Salespeople should read it. Marketers. Even brand managers.
The problem with too many in those three populations is that they’re so wrapped up in their own worlds — their products’ features, their services’ benefits, their tech specs, their retail experience — that they talk in their own language, yet still expect everyone to perk up when they start yapping.
There’s no discovery. No surveying. No needs assessment. And there’s no true understanding before the talking and selling begin.
We’ve all been guilty of this at some point or another. We’re so amped-up, biting at the bit, to say what we want to say in the way we planned to say it, that we give no thought to either asking questions to see things from the others’ perspective.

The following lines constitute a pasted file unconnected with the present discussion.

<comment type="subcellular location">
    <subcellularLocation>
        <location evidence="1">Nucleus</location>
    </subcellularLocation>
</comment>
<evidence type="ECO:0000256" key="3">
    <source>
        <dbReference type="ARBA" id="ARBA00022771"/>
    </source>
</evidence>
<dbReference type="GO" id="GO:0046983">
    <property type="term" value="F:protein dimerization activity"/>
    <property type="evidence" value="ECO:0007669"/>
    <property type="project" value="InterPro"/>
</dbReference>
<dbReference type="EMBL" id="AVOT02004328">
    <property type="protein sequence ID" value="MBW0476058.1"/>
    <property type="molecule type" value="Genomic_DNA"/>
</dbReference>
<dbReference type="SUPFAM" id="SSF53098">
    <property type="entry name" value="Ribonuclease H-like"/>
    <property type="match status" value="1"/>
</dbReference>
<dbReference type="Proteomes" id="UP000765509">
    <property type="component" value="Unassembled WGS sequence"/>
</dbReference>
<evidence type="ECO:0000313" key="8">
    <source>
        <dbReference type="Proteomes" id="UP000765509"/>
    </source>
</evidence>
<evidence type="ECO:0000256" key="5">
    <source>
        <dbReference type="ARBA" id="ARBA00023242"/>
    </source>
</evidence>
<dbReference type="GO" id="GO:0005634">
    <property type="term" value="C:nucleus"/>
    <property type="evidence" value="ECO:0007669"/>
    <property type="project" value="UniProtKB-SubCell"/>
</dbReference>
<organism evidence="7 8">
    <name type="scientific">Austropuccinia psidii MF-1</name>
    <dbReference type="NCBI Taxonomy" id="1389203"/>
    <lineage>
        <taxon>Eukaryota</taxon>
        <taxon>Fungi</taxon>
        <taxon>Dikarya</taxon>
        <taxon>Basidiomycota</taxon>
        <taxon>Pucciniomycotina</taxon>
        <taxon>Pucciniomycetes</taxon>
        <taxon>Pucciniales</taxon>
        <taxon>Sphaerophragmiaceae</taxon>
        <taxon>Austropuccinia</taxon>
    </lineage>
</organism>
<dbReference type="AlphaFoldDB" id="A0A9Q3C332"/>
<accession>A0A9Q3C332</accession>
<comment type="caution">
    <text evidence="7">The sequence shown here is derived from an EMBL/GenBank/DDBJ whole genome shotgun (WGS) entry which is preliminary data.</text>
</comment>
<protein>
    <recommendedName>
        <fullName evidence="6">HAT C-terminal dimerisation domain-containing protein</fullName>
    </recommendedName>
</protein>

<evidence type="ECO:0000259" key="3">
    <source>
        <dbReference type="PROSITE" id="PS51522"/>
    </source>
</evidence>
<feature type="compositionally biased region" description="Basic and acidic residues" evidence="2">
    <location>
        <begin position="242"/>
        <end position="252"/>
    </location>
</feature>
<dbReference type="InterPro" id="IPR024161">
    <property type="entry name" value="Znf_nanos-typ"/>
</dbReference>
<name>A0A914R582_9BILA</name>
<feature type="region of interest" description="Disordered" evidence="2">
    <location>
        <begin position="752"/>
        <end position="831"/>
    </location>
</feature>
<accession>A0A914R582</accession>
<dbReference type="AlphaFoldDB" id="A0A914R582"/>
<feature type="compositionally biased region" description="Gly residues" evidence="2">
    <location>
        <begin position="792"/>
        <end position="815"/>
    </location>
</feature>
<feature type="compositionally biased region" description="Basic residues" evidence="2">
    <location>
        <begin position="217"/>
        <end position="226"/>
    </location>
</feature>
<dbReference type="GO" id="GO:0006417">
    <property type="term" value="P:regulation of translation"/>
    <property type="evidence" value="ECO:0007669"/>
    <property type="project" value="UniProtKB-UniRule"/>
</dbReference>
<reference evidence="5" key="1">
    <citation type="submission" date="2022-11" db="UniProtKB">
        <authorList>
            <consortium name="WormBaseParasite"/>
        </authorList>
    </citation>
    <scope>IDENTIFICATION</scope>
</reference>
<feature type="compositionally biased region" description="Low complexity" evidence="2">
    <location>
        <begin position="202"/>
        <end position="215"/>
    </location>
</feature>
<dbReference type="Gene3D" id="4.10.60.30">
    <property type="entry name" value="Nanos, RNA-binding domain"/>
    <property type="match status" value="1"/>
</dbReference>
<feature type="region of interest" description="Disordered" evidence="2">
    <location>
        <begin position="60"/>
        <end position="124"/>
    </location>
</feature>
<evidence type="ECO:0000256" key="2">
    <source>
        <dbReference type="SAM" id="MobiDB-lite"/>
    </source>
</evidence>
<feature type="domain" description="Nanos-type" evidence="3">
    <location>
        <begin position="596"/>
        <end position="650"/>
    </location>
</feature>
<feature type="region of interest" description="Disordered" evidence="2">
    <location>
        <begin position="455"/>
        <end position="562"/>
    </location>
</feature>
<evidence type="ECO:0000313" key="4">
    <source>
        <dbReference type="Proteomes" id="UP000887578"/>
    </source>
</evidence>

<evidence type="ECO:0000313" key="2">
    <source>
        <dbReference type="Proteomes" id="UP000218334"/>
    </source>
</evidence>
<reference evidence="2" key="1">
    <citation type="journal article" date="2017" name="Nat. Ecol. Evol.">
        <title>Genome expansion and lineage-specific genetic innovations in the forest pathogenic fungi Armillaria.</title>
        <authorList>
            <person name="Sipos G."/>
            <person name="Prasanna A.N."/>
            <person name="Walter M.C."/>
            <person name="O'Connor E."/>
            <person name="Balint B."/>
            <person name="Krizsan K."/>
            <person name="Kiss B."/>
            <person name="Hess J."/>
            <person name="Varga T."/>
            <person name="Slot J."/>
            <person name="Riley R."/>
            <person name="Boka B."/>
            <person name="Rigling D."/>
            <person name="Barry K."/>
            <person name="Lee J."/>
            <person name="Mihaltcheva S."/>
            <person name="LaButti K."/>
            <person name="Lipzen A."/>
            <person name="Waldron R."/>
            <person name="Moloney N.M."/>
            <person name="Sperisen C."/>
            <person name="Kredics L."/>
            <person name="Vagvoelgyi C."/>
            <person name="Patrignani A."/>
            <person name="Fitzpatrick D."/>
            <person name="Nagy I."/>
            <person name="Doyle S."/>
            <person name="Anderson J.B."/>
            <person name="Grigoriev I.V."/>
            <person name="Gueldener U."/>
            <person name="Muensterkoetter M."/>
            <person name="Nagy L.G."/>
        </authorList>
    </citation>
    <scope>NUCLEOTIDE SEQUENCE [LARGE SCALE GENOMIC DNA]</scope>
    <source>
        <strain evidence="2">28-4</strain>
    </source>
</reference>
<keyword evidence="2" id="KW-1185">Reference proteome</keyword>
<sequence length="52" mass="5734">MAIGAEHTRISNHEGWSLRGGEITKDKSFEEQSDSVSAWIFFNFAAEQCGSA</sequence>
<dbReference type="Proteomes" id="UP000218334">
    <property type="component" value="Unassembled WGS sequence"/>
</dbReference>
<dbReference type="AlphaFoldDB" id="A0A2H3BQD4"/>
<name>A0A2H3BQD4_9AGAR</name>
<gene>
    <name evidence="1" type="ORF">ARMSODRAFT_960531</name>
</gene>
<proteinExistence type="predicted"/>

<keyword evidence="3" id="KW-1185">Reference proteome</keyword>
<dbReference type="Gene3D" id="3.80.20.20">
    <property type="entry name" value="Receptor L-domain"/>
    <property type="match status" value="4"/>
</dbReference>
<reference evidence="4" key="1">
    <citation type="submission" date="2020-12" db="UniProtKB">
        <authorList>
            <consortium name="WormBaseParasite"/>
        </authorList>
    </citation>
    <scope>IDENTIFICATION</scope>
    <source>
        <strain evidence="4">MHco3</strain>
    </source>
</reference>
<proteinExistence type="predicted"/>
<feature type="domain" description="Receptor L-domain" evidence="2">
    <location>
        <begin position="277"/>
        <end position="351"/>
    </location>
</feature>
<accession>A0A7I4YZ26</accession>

Let alone frame what we’re going to say in a context that with the very people we’re hoping to influence.
So here’s wisdom: don’t do this.
Speak the language of your target audience. Do it in writing. Do it conversation. But don’t do it in either until you know what’s on the minds of that target audience by talking with them.